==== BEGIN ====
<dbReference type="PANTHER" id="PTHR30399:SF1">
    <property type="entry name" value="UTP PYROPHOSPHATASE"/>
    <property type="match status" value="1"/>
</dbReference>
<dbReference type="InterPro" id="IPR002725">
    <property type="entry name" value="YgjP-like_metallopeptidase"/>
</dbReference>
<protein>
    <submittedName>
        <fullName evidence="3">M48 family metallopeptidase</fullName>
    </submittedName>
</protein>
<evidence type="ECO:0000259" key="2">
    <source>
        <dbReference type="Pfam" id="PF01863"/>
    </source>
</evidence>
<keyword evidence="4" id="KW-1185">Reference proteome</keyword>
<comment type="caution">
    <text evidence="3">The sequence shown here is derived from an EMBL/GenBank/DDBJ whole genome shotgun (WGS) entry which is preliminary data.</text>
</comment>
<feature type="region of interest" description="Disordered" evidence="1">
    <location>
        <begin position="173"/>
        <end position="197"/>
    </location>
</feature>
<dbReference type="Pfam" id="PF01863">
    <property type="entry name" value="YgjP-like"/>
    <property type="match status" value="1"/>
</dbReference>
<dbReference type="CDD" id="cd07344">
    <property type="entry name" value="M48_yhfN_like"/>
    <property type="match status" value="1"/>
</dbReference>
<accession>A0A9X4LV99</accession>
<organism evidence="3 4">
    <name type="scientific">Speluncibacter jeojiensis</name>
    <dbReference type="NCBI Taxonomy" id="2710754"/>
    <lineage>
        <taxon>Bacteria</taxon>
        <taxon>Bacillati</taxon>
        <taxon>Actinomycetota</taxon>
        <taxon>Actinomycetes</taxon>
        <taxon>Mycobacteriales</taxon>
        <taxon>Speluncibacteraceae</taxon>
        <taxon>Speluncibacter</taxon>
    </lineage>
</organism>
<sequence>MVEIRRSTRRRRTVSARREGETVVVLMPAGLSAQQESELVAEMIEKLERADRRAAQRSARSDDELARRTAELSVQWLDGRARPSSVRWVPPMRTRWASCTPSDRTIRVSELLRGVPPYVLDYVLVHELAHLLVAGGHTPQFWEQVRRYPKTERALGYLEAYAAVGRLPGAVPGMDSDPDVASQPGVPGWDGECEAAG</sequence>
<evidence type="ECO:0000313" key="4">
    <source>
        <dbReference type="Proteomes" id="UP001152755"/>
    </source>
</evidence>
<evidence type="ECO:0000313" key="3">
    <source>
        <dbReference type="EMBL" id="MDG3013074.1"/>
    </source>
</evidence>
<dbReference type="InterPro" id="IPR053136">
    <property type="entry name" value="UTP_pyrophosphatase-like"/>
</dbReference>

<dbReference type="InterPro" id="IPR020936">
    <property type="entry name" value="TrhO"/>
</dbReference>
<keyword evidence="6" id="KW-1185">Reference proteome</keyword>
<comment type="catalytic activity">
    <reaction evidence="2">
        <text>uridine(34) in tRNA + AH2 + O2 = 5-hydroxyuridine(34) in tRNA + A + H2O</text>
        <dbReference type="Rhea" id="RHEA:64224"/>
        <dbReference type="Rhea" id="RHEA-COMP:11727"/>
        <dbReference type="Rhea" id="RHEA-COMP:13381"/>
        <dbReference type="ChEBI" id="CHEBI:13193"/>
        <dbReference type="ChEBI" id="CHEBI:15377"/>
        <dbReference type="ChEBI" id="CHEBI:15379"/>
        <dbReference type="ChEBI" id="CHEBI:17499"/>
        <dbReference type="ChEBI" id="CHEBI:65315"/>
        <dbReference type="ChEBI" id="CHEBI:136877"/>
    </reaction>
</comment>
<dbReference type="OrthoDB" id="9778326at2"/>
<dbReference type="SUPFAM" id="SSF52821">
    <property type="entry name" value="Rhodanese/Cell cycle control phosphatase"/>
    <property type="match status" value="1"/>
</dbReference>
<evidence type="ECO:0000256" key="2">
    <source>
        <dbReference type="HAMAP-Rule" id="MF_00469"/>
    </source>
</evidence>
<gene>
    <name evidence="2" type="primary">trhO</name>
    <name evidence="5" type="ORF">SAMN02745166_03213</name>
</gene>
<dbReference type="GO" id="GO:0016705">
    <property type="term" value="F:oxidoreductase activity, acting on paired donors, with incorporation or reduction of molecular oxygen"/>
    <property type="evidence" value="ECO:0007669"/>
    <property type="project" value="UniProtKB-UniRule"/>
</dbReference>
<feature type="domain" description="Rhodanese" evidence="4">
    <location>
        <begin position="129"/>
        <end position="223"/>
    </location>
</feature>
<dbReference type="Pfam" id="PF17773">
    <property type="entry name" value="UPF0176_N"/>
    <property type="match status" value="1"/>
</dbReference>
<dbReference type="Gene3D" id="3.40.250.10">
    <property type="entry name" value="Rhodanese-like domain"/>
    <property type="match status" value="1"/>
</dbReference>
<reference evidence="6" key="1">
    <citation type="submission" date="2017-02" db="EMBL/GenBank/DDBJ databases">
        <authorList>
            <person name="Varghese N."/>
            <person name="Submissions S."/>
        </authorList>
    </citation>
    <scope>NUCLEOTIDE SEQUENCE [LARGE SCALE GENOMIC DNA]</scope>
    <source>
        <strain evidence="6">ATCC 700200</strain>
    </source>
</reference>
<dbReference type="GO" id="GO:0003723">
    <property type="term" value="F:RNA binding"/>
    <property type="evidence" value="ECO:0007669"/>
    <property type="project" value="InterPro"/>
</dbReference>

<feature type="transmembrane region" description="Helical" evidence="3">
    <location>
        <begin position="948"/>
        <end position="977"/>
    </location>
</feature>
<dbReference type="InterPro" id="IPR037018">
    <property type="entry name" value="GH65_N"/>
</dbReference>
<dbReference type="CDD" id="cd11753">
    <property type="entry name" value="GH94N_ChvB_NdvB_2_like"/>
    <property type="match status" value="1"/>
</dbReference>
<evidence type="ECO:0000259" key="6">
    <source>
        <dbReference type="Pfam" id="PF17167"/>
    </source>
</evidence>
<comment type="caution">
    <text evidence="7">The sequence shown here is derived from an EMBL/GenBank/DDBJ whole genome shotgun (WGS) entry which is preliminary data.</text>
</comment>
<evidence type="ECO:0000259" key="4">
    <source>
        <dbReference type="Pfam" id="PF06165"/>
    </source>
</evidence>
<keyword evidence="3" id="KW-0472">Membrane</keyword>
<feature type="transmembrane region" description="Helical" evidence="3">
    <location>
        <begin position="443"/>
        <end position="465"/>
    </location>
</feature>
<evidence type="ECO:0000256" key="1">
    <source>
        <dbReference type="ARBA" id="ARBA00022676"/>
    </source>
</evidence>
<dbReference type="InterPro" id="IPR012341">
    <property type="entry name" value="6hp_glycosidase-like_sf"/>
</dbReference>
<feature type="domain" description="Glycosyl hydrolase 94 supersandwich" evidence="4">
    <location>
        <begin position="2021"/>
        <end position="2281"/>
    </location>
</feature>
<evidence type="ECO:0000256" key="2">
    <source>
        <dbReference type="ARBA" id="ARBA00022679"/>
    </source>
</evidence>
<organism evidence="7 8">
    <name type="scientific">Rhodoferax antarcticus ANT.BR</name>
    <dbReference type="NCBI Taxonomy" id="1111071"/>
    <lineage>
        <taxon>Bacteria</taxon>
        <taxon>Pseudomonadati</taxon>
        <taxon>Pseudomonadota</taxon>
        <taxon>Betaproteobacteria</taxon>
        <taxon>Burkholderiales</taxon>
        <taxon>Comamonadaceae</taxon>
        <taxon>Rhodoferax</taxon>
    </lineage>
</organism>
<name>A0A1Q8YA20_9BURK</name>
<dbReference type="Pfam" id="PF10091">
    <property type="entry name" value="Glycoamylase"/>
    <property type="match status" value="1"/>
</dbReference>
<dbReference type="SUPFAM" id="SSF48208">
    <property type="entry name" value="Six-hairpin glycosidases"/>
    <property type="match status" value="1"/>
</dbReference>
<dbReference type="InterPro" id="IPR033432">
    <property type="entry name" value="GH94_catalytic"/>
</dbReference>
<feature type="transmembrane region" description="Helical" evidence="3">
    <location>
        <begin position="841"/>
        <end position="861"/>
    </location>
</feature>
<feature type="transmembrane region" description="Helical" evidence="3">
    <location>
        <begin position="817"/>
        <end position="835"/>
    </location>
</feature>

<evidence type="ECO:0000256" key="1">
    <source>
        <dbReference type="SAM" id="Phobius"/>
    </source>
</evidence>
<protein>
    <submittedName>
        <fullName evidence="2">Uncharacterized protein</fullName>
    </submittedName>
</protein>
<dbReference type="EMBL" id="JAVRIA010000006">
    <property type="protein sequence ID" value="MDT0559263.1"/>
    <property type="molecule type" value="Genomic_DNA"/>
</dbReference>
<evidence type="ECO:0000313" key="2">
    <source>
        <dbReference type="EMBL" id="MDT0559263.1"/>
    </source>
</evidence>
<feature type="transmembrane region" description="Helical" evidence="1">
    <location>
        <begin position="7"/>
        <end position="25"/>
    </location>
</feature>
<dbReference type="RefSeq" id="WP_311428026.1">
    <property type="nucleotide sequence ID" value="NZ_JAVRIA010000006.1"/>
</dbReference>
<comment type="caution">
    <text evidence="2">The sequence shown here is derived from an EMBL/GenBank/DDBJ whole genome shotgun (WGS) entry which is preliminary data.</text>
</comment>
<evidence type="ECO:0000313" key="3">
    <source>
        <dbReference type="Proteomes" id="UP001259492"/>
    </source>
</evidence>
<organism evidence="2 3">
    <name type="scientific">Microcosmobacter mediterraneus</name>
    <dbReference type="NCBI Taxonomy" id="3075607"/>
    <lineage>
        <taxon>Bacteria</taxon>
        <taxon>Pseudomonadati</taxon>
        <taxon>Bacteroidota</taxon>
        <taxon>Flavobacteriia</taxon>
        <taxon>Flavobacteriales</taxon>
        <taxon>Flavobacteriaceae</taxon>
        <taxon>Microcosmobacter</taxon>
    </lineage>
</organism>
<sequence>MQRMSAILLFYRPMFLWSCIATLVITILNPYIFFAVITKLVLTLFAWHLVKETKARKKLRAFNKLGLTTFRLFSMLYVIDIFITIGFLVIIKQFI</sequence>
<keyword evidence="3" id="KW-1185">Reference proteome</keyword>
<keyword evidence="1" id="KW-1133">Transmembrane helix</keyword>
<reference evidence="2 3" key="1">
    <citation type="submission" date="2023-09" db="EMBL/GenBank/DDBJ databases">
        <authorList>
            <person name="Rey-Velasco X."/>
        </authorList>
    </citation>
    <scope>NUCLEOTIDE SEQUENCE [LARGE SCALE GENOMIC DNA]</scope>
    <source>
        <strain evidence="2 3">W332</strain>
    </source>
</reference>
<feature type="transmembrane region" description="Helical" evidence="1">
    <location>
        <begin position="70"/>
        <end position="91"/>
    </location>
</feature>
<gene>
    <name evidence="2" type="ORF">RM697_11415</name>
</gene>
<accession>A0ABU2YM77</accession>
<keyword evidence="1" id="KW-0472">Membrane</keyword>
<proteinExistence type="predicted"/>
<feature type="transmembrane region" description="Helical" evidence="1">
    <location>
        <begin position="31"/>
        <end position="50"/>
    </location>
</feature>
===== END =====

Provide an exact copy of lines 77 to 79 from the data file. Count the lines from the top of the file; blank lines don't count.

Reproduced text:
        <dbReference type="ChEBI" id="CHEBI:17499"/>
        <dbReference type="ChEBI" id="CHEBI:65315"/>
        <dbReference type="ChEBI" id="CHEBI:136877"/>